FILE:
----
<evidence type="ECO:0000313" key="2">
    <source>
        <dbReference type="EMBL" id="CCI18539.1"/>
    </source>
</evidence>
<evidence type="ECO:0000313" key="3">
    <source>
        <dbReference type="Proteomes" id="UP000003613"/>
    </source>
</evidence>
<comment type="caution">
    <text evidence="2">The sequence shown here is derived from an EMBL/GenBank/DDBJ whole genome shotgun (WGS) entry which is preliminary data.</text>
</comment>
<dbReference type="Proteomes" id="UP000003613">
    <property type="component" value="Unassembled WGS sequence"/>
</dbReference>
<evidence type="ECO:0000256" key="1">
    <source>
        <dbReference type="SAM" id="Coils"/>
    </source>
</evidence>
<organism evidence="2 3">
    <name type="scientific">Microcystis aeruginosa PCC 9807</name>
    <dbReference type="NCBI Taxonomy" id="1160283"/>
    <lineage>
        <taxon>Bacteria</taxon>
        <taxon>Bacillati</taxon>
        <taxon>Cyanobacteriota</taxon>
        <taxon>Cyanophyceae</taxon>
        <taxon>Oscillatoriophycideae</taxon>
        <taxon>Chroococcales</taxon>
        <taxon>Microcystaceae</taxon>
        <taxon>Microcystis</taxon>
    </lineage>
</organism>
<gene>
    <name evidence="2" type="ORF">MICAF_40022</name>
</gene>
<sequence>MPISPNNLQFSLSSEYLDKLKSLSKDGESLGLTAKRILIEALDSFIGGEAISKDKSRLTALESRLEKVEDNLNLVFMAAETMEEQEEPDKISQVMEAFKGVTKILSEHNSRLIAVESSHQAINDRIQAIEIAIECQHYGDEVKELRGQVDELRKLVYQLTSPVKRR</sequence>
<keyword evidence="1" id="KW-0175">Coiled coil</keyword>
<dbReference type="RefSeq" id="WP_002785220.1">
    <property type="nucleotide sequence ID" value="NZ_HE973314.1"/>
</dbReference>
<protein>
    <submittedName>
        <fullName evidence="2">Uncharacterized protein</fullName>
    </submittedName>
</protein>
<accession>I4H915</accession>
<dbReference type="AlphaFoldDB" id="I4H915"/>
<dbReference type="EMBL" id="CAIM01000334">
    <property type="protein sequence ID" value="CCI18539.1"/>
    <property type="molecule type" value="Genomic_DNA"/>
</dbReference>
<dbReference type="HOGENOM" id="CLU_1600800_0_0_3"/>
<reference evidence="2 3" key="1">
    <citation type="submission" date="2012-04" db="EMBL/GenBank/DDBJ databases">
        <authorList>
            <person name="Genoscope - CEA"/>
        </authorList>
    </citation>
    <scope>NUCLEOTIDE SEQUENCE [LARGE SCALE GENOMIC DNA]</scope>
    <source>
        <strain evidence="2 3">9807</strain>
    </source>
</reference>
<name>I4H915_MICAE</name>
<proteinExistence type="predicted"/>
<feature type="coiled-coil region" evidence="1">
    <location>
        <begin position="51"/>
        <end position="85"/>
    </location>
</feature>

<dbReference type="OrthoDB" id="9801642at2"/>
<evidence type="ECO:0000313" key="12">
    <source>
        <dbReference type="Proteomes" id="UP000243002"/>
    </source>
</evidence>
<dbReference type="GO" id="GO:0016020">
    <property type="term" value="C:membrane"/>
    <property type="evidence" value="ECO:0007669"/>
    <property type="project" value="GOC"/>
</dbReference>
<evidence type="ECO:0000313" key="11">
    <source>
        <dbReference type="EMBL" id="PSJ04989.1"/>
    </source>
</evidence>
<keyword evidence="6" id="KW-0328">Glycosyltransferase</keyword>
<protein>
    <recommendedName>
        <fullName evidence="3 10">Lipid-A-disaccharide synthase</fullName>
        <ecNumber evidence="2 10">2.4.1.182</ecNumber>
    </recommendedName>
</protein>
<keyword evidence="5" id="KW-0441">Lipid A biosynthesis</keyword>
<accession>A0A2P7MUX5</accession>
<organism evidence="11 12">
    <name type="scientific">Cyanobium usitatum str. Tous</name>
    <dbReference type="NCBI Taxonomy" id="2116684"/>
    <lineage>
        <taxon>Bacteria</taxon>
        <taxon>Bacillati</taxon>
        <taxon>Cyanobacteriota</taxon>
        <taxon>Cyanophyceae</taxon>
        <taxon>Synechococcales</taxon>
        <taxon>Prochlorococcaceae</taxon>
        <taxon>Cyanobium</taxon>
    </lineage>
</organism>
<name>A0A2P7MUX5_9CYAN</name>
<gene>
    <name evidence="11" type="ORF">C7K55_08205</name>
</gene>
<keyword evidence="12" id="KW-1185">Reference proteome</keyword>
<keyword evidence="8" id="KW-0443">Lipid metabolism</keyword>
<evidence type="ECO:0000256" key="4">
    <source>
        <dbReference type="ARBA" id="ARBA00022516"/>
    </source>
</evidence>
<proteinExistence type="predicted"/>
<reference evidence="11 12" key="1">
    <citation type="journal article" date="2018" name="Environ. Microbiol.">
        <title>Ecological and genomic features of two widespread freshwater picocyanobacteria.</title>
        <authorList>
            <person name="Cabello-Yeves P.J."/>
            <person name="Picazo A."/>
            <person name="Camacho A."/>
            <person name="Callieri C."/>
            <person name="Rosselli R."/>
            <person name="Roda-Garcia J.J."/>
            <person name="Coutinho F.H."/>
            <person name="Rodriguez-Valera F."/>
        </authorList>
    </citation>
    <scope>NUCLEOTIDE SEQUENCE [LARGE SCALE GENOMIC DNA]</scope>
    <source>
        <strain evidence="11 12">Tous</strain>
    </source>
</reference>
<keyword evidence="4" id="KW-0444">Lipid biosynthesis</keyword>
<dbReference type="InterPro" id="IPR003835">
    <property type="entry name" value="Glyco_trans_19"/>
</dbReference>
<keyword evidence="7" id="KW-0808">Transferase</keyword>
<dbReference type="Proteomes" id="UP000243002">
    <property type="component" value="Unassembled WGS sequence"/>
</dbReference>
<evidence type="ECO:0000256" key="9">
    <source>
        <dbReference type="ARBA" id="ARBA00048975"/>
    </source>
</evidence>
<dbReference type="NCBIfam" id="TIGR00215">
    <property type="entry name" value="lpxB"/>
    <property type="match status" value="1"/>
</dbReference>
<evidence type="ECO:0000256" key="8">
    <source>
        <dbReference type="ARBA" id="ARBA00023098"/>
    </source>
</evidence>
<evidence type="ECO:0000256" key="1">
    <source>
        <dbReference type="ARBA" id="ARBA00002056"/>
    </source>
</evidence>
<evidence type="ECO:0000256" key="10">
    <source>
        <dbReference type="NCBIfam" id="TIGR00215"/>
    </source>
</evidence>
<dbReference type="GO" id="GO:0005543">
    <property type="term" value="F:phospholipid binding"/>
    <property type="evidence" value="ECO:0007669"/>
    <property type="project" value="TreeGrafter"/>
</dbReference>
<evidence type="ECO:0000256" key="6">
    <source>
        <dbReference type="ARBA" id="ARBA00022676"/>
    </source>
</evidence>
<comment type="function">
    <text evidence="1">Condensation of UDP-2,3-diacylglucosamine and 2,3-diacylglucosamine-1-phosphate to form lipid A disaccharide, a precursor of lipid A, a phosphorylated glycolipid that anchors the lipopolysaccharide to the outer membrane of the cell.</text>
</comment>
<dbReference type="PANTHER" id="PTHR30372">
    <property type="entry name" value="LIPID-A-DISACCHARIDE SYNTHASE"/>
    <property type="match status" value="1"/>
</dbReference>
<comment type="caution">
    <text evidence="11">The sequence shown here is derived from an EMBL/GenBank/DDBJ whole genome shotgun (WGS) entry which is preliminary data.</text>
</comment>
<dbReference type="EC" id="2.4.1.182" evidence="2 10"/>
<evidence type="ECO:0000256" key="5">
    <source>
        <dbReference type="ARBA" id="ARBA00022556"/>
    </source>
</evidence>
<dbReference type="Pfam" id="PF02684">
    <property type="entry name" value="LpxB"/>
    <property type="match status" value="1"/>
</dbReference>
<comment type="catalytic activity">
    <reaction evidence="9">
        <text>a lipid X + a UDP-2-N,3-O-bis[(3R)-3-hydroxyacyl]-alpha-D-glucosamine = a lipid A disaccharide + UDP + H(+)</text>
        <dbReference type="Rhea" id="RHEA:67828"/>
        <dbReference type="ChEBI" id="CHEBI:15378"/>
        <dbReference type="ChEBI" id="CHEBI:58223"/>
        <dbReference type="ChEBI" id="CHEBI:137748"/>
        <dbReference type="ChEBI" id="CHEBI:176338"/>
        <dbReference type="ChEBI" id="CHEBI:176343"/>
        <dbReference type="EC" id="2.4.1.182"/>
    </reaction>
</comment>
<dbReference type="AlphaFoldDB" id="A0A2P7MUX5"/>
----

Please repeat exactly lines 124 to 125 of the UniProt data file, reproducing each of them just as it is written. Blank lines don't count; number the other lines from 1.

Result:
<proteinExistence type="predicted"/>
<reference evidence="11 12" key="1">